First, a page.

Ballarat Fire Brigade artefacts and photos: http://victoriancollections.net.au/organisations/ballarat-fire-brigade

A great article about Australia’s fire history: https://meanjin.com.au/blog/this-continent-of-smoke/

Wikipedia on the history of firefighting: https://en.wikipedia.org/wiki/History_of_firefighting

The government Department of Primary Industries research into the effects of fire on Australian plants and animals:  http://www.depi.vic.gov.au/fire-and-emergencies/planned-burns/plants-and-animals

A CSIRO article about the differences between wildfires and “prescribed” fires: http://www.publish.csiro.au/onborrowedtime/docs/PCB_Ch11.pdf

Bradby, D. & Littlejohn, M. Our Stories: Life in Colonial Australia, Walker Books, 2015.

“Why do I have to learn about the Gold Rush?”

Naturally, at Sovereign Hill we think everyone should learn about the Ballarat Gold Rush. Why is it such an important period in Australian history you ask? Well, in essence it changed our country in profound ways which continue to impact on the way we live today. If gold hadn’t been found in this region, Australia may have developed a very different system of government, economy and population. And without gold, Ballarat itself probably wouldn’t even be on the map! Let’s examine some of the most important legacies of the Gold Rush, including some aspects that perhaps we are not so proud of…

The impact of the Gold Rush on our government

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In the lead up to the Eureka Rebellion, those involved held public meetings to discuss their ideas for making Victoria’s democracy better. Reproduced with permission from the Gold Museum.

Due in large part to the tragic loss of life at Ballarat’s Eureka Rebellion, Victoria had the most advanced democracy in the world by 1855 (Littlejohn, Marion. Eureka Stockade, Black Dog Books, Victoria 2013, p. 29). This historic event, which occurred on Sunday 3rd December, 1854, saw at least 30 people killed. It continues to be an event that historians argue about; some say it had to happen to force the government to change the taxation and democratic systems, while others say it was an utter waste of life. Historians sometimes argue that it’s a story of pesky troublemakers, or a kind of Irish uprising against the English for the long history of conflict between those two nations. Some people claim it was the start of the union movement, and the birthplace of Australian left-wing politics, while others think it was an act of terror committed by a group of extremists.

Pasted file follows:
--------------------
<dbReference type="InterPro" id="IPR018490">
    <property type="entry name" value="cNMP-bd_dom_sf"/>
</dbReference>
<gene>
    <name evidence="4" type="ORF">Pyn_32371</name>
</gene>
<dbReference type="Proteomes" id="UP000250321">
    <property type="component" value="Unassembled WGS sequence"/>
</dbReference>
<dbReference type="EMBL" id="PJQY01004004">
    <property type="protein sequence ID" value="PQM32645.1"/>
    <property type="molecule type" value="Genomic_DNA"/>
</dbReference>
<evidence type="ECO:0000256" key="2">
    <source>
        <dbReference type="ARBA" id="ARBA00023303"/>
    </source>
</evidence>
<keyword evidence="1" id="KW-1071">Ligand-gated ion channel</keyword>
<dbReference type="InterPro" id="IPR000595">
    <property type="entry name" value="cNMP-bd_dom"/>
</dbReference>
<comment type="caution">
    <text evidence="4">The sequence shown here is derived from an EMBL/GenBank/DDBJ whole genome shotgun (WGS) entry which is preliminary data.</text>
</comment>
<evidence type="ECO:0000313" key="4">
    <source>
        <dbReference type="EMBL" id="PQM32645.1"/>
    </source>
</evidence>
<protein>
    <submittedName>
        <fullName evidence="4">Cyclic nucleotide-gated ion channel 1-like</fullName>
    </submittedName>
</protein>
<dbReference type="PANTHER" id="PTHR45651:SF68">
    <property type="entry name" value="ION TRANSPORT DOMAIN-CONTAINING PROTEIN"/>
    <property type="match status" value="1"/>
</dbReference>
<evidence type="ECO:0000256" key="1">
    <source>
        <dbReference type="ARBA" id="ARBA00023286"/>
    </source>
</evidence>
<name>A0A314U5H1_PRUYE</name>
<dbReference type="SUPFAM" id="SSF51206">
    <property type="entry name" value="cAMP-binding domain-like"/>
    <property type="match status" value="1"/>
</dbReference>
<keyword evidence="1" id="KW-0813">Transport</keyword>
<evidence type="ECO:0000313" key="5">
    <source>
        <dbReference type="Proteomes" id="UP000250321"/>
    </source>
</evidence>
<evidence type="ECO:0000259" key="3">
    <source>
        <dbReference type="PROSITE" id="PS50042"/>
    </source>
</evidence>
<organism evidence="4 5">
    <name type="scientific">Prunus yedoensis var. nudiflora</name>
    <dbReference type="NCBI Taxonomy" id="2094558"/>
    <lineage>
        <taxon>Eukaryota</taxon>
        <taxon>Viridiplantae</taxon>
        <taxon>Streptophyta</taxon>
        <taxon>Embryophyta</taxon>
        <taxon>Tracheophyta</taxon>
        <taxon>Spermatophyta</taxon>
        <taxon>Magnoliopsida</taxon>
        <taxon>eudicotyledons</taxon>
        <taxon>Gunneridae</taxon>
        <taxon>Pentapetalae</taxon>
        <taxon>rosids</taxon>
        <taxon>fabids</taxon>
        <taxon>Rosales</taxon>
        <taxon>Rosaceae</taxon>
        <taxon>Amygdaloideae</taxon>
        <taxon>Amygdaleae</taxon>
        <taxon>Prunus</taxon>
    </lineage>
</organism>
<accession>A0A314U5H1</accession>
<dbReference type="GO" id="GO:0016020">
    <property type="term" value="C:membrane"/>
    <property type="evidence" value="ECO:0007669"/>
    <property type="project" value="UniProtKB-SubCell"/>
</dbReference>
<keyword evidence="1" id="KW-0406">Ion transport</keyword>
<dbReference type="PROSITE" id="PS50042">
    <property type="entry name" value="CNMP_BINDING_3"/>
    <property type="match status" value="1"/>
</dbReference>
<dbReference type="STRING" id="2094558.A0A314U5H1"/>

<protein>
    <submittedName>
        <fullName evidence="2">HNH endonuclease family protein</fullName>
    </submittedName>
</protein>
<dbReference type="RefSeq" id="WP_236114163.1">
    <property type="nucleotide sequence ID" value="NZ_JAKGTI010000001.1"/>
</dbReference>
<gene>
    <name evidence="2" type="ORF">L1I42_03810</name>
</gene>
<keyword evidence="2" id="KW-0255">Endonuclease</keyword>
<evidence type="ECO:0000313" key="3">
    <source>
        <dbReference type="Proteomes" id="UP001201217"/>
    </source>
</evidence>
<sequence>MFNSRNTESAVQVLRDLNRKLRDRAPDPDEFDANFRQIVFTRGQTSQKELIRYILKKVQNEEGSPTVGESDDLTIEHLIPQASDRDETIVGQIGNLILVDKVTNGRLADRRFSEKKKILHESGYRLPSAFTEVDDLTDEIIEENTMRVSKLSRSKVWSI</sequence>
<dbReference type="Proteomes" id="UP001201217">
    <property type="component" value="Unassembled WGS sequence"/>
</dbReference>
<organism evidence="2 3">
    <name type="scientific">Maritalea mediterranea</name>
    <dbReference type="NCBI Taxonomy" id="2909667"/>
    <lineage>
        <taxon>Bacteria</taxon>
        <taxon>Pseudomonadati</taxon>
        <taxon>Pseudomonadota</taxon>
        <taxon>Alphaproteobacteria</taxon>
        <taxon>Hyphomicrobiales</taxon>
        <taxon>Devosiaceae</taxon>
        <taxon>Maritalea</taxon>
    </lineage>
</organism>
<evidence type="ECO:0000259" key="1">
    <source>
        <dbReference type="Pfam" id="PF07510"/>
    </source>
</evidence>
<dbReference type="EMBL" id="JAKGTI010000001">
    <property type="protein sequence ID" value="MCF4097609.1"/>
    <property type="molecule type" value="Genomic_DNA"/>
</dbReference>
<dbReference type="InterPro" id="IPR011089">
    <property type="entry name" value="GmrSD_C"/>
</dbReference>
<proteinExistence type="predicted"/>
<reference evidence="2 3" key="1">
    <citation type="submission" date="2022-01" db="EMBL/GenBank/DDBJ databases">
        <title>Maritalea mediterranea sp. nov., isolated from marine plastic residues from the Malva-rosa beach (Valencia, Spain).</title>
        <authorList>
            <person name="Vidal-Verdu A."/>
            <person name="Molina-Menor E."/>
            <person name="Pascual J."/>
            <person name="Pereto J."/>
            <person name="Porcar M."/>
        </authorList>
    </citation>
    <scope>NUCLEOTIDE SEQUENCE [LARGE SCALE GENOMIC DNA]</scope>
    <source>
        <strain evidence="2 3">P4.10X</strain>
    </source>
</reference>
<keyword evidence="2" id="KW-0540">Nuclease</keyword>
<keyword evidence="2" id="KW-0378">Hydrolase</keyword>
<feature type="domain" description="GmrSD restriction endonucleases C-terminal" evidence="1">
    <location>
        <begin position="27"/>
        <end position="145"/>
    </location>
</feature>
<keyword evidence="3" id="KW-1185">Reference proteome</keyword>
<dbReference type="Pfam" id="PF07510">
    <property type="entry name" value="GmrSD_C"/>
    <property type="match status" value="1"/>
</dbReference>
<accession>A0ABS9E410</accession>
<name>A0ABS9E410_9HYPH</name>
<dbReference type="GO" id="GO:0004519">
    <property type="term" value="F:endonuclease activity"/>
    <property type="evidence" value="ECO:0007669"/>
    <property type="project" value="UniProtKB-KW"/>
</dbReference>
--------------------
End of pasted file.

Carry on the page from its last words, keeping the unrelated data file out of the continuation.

All of this debate about its significance makes it all the more interesting and important to study – and regardless of your opinion, at the time it did push the Victorian government to improve the taxation and democratic voting systems. As a result of the Eureka Rebellion, Victoria introduced the secret ballot (secret voting), salaries for members of parliament, and for the first time, most men of European descent over the age of 21 could vote. Learn more about the Eureka Rebellion here.

The impact of the Goldrush on the economy